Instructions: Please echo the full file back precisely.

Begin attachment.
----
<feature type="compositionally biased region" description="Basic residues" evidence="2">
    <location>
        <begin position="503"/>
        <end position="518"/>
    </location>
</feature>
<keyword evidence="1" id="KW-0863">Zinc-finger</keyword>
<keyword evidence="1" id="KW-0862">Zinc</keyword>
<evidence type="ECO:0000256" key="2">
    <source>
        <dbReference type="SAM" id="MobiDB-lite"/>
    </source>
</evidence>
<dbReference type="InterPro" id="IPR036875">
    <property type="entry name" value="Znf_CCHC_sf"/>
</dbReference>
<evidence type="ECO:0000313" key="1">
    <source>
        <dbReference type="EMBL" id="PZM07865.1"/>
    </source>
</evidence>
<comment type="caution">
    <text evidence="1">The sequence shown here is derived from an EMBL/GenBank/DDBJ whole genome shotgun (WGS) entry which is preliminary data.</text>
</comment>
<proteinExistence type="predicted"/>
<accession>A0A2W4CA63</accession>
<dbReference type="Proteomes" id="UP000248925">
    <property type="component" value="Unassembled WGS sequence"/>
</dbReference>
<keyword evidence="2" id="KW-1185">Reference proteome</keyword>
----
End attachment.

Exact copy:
<feature type="compositionally biased region" description="Basic residues" evidence="2">
    <location>
        <begin position="503"/>
        <end position="518"/>
    </location>
</feature>
<keyword evidence="1" id="KW-0863">Zinc-finger</keyword>
<keyword evidence="1" id="KW-0862">Zinc</keyword>
<evidence type="ECO:0000256" key="2">
    <source>
        <dbReference type="SAM" id="MobiDB-lite"/>
    </source>
</evidence>
<dbReference type="InterPro" id="IPR036875">
    <property type="entry name" value="Znf_CCHC_sf"/>
</dbReference>
<evidence type="ECO:0000313" key="1">
    <source>
        <dbReference type="EMBL" id="PZM07865.1"/>
    </source>
</evidence>
<comment type="caution">
    <text evidence="1">The sequence shown here is derived from an EMBL/GenBank/DDBJ whole genome shotgun (WGS) entry which is preliminary data.</text>
</comment>
<proteinExistence type="predicted"/>
<accession>A0A2W4CA63</accession>
<dbReference type="Proteomes" id="UP000248925">
    <property type="component" value="Unassembled WGS sequence"/>
</dbReference>
<keyword evidence="2" id="KW-1185">Reference proteome</keyword>